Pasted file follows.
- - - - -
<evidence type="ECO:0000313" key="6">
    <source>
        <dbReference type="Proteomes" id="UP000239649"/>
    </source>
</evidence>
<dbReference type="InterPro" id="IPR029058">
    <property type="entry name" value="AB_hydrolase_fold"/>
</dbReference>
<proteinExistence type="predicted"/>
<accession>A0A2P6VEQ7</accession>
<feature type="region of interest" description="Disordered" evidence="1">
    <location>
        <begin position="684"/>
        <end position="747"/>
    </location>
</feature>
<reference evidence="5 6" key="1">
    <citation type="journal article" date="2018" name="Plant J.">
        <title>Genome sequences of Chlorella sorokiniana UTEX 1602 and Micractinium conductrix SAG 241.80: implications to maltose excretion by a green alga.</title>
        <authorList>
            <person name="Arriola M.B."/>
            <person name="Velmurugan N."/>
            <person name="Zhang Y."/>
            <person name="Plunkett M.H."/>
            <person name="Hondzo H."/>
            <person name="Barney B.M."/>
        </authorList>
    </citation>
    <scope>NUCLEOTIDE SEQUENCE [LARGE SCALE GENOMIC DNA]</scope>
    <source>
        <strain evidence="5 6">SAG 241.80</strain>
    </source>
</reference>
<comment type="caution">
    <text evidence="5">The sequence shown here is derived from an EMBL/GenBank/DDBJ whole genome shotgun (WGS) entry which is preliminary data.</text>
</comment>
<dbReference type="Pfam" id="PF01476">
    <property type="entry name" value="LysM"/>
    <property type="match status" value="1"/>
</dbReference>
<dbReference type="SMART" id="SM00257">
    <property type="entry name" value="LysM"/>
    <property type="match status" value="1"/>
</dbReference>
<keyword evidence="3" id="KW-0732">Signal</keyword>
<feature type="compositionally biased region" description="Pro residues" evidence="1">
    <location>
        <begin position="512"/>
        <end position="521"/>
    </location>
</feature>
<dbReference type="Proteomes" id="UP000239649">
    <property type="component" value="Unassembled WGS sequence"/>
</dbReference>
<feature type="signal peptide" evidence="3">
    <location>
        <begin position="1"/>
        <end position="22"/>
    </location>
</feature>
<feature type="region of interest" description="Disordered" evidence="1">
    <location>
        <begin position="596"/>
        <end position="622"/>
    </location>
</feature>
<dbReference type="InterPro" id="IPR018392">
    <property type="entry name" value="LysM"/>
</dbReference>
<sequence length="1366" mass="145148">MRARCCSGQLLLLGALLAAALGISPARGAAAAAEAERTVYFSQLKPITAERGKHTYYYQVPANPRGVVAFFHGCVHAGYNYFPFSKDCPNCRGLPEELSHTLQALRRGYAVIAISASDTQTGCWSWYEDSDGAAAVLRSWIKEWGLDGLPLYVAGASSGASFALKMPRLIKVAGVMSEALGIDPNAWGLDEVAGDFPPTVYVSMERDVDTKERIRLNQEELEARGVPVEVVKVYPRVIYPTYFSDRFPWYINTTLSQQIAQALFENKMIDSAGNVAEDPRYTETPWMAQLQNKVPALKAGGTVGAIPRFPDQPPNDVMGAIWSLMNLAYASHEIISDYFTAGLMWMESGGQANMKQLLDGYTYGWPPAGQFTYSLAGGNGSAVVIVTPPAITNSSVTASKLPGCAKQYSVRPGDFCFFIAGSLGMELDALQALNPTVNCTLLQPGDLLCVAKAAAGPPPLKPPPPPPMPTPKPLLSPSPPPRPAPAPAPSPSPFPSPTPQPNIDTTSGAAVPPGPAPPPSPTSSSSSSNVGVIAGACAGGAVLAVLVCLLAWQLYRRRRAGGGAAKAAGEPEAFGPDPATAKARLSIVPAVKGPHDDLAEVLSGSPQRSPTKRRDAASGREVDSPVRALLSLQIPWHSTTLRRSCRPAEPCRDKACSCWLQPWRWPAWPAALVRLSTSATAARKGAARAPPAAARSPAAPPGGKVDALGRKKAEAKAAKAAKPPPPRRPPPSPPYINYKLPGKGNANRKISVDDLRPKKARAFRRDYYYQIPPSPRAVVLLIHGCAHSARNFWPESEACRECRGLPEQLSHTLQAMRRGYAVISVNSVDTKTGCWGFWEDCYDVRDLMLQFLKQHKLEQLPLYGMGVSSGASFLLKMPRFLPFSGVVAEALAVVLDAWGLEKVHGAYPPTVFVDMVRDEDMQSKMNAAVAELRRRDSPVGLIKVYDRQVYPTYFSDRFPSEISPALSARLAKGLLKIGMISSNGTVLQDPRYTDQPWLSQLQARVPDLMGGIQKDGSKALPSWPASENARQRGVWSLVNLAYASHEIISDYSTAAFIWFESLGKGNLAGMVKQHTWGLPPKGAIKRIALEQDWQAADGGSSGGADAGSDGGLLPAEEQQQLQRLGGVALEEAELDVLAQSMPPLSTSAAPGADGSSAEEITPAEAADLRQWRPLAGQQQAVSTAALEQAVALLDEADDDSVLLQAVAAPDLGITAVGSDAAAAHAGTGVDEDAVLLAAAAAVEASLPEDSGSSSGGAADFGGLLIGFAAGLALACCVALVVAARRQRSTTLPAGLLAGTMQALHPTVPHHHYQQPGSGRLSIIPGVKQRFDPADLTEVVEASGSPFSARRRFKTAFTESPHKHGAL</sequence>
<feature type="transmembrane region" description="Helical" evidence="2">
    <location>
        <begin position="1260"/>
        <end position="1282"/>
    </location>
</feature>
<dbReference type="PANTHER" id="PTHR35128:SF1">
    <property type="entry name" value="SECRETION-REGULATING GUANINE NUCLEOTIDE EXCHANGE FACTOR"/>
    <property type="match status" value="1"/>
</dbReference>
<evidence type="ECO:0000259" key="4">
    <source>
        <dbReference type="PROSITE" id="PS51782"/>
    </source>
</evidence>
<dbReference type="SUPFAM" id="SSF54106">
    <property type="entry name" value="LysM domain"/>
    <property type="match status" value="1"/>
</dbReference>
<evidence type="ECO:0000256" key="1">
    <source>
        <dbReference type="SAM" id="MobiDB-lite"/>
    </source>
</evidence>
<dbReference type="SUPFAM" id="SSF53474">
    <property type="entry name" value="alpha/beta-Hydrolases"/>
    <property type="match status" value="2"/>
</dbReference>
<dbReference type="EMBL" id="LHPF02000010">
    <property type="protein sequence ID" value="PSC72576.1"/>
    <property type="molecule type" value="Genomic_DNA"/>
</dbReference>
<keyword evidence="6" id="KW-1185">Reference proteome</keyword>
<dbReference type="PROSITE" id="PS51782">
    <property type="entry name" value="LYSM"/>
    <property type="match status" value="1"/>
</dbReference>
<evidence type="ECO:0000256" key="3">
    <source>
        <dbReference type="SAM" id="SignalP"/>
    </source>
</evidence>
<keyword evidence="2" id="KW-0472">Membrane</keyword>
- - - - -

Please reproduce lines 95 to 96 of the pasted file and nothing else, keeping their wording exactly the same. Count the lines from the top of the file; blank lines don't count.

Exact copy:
<dbReference type="SUPFAM" id="SSF53474">
    <property type="entry name" value="alpha/beta-Hydrolases"/>